Methods for optimizing seed mortality experiments

Brian J. Schutte, Erin R. Haramoto, Adam S. Davis

Research output: Contribution to journalArticlepeer-review

3 Scopus citations


Experiments investigating mortality in the soil seedbank are aided by using only seeds that are initially viable and capable of remaining ungerminated (hereafter "persistent seeds"). However, seed mortality experiments often use heterogeneous populations containing persistent, nonviable, and germinable individuals. In this investigation we developed and compared nondestructive tests for isolating persistent seeds of two weed species characterized by physical seed dormancy (dormancy imposed by a water-impermeable seed coat): velvetleaf and ivyleaf morningglory. Individual seeds were weighed, steeped in water (hereafter "steepate") for 48 h, and then assayed for imbibition. These seeds were then subjected to persistence assays conducted under controlled conditions (60 d in hydrated soil under 25/15 C day/night temperatures, 14-h photoperiod). Persistent seeds were less likely to imbibe and more likely to produce steepates with low electrical conductivity compared with germinable and nonviable seeds. For velvetleaf, persistent seeds were best segregated by comparing changes in steepate conductivity during 4 to 48 h of soaking, with the corresponding classification and regression tree (CART) model making few false discoveries (false discovery rate for persistence; FDR p = 8.6%, n = 93) and many true positive classifications (true positive rate for persistence; TPRp = 100%, n = 85). For ivyleaf morningglory, both a change in steepate conductivity from 4 to 48 h of soaking and imbibition status after soaking accurately separated persistent seeds (accuracy measures of corresponding CART models: FDRp = 5.6%, n = 150; TPRp = 100, n = 142). Thus, for species with physical seed dormancy, we recommend use of steepate conductivity and imbibition status after soaking for isolation of persistent seeds. These seeds can then be used to optimize experiments on mortality in the soil seedbank. Nondestructive tests for isolating persistent seeds of species characterized by physiological seed dormancy require further research.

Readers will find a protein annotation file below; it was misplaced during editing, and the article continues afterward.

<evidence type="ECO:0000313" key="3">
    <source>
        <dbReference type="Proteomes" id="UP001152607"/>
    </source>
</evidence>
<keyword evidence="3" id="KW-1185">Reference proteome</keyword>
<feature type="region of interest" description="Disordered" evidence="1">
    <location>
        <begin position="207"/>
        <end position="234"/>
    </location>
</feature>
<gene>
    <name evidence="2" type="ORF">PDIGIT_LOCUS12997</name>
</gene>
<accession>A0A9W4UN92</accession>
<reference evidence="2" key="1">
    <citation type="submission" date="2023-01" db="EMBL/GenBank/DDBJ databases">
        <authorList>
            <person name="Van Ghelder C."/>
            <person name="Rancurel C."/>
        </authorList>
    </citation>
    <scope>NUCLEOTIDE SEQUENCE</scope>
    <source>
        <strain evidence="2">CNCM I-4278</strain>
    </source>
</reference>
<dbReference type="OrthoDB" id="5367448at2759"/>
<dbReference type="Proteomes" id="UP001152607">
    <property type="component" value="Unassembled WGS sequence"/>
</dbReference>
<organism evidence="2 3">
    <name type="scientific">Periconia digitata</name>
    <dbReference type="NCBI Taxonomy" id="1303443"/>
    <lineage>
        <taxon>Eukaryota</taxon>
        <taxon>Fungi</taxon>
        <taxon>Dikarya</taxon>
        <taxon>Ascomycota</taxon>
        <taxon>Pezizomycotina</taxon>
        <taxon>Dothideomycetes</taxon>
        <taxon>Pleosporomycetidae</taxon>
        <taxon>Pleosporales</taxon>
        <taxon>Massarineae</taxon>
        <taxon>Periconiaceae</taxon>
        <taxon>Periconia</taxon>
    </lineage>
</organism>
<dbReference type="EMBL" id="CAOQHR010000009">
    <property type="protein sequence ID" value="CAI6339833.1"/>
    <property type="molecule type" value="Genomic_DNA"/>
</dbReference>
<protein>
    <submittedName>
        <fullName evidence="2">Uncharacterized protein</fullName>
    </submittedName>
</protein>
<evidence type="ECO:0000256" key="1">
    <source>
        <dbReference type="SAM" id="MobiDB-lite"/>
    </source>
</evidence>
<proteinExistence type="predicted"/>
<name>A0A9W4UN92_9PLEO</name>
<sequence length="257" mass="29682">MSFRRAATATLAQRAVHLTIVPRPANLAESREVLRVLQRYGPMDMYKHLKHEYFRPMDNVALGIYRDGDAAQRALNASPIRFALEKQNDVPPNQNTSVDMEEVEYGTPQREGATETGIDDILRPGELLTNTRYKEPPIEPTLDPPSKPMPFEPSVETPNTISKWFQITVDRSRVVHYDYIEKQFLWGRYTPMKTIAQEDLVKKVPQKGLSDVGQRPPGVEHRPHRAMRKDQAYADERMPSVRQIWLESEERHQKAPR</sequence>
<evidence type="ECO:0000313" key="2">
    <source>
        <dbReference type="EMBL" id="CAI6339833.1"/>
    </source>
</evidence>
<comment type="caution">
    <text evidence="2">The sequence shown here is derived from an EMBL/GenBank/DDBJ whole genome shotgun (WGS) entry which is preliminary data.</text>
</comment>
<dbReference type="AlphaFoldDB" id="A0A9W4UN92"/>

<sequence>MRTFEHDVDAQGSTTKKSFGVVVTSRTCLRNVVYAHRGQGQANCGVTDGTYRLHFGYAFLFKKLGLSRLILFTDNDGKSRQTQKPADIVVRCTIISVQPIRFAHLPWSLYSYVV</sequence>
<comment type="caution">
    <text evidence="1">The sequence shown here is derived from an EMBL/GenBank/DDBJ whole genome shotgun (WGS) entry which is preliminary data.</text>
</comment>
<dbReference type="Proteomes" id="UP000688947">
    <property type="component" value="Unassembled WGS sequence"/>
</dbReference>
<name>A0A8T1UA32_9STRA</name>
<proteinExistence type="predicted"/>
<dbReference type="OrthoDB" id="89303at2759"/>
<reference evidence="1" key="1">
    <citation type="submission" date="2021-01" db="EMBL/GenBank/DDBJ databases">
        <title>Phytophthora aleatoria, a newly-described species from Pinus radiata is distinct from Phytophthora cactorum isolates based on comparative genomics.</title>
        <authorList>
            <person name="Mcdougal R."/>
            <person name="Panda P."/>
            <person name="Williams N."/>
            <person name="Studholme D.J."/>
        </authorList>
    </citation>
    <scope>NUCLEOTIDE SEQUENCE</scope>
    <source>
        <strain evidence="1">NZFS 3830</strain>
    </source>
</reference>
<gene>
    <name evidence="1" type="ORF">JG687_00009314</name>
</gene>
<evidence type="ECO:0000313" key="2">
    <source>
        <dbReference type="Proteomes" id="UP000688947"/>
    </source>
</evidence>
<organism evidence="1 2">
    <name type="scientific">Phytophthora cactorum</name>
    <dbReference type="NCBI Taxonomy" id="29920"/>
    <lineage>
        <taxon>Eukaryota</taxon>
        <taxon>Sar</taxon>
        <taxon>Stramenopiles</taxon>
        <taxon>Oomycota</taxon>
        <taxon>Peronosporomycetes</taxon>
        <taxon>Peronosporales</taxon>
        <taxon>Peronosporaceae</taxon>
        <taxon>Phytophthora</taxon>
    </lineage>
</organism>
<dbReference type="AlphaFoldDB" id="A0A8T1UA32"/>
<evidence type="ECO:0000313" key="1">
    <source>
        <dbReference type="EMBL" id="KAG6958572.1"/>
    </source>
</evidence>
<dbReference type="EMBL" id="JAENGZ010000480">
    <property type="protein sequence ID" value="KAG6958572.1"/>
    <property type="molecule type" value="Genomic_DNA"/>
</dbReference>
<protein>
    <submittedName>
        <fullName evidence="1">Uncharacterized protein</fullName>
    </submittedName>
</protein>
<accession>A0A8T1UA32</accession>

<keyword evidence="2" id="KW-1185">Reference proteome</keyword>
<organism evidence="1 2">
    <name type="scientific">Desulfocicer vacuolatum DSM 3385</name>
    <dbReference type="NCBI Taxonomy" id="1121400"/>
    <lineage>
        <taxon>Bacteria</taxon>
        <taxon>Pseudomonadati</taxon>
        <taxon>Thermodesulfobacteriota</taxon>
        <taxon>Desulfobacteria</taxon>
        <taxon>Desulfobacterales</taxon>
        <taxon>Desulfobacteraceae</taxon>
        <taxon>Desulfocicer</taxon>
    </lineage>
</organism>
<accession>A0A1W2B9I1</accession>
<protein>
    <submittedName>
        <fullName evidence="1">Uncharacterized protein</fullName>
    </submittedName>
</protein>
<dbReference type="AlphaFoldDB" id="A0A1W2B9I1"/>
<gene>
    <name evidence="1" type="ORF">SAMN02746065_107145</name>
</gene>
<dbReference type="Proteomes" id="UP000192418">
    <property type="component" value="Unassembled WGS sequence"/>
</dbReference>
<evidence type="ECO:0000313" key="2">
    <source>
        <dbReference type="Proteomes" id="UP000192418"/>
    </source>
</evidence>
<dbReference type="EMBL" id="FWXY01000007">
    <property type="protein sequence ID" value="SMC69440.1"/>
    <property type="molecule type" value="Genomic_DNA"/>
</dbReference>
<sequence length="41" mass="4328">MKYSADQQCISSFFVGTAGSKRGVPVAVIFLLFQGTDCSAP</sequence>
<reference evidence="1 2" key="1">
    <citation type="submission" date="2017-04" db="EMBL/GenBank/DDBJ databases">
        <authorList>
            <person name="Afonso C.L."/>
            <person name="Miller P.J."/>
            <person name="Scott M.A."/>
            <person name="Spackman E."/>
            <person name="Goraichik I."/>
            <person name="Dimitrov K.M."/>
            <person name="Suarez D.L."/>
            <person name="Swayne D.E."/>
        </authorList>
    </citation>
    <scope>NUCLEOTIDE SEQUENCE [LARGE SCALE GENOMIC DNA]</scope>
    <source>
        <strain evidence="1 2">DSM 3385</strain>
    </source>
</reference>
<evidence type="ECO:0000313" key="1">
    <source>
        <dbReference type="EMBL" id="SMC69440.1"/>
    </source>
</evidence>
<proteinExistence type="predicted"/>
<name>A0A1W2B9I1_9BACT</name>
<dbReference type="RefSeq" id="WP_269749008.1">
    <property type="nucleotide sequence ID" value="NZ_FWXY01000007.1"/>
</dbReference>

Original languageEnglish
Pages (from-to)599-606
Number of pages8
JournalWeed Technology
Issue number4
StatePublished - Oct 2010


  • Nondestructive seed testing
  • physical seed dormancy
  • seed conductivity test
  • soil seedbank dynamics
  • weed seedbank

ASJC Scopus subject areas

  • Agronomy and Crop Science
  • Plant Science


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